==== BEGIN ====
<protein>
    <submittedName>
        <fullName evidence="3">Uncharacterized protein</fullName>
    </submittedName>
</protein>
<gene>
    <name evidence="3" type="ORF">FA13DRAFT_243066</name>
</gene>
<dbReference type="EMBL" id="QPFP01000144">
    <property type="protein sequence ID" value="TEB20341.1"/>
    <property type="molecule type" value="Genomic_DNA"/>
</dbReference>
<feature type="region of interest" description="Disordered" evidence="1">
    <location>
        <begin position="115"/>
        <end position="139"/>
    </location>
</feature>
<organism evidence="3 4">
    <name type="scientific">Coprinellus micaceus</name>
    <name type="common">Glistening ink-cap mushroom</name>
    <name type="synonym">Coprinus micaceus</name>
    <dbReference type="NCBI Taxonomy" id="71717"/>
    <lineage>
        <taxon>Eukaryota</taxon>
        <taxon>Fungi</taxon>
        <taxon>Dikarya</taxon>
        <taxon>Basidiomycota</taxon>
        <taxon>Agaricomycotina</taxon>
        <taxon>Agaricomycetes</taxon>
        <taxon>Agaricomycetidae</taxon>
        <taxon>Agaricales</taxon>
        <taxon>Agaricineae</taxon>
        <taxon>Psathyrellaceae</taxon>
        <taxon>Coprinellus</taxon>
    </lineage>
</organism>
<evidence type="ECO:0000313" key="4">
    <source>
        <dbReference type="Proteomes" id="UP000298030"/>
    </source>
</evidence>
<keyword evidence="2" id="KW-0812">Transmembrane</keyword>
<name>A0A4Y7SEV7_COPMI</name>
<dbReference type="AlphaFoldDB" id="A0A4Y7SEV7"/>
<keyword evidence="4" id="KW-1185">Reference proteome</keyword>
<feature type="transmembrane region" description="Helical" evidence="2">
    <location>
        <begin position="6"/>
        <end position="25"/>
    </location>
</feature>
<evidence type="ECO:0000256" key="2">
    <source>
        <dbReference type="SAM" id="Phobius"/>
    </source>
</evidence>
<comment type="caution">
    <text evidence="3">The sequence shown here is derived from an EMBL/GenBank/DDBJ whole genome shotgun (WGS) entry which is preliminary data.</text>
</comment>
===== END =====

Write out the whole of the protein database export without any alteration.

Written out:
<protein>
    <submittedName>
        <fullName evidence="3">Uncharacterized protein</fullName>
    </submittedName>
</protein>
<gene>
    <name evidence="3" type="ORF">FA13DRAFT_243066</name>
</gene>
<dbReference type="EMBL" id="QPFP01000144">
    <property type="protein sequence ID" value="TEB20341.1"/>
    <property type="molecule type" value="Genomic_DNA"/>
</dbReference>
<feature type="region of interest" description="Disordered" evidence="1">
    <location>
        <begin position="115"/>
        <end position="139"/>
    </location>
</feature>
<organism evidence="3 4">
    <name type="scientific">Coprinellus micaceus</name>
    <name type="common">Glistening ink-cap mushroom</name>
    <name type="synonym">Coprinus micaceus</name>
    <dbReference type="NCBI Taxonomy" id="71717"/>
    <lineage>
        <taxon>Eukaryota</taxon>
        <taxon>Fungi</taxon>
        <taxon>Dikarya</taxon>
        <taxon>Basidiomycota</taxon>
        <taxon>Agaricomycotina</taxon>
        <taxon>Agaricomycetes</taxon>
        <taxon>Agaricomycetidae</taxon>
        <taxon>Agaricales</taxon>
        <taxon>Agaricineae</taxon>
        <taxon>Psathyrellaceae</taxon>
        <taxon>Coprinellus</taxon>
    </lineage>
</organism>
<evidence type="ECO:0000313" key="4">
    <source>
        <dbReference type="Proteomes" id="UP000298030"/>
    </source>
</evidence>
<keyword evidence="2" id="KW-0812">Transmembrane</keyword>
<name>A0A4Y7SEV7_COPMI</name>
<dbReference type="AlphaFoldDB" id="A0A4Y7SEV7"/>
<keyword evidence="4" id="KW-1185">Reference proteome</keyword>
<feature type="transmembrane region" description="Helical" evidence="2">
    <location>
        <begin position="6"/>
        <end position="25"/>
    </location>
</feature>
<evidence type="ECO:0000256" key="2">
    <source>
        <dbReference type="SAM" id="Phobius"/>
    </source>
</evidence>
<comment type="caution">
    <text evidence="3">The sequence shown here is derived from an EMBL/GenBank/DDBJ whole genome shotgun (WGS) entry which is preliminary data.</text>
</comment>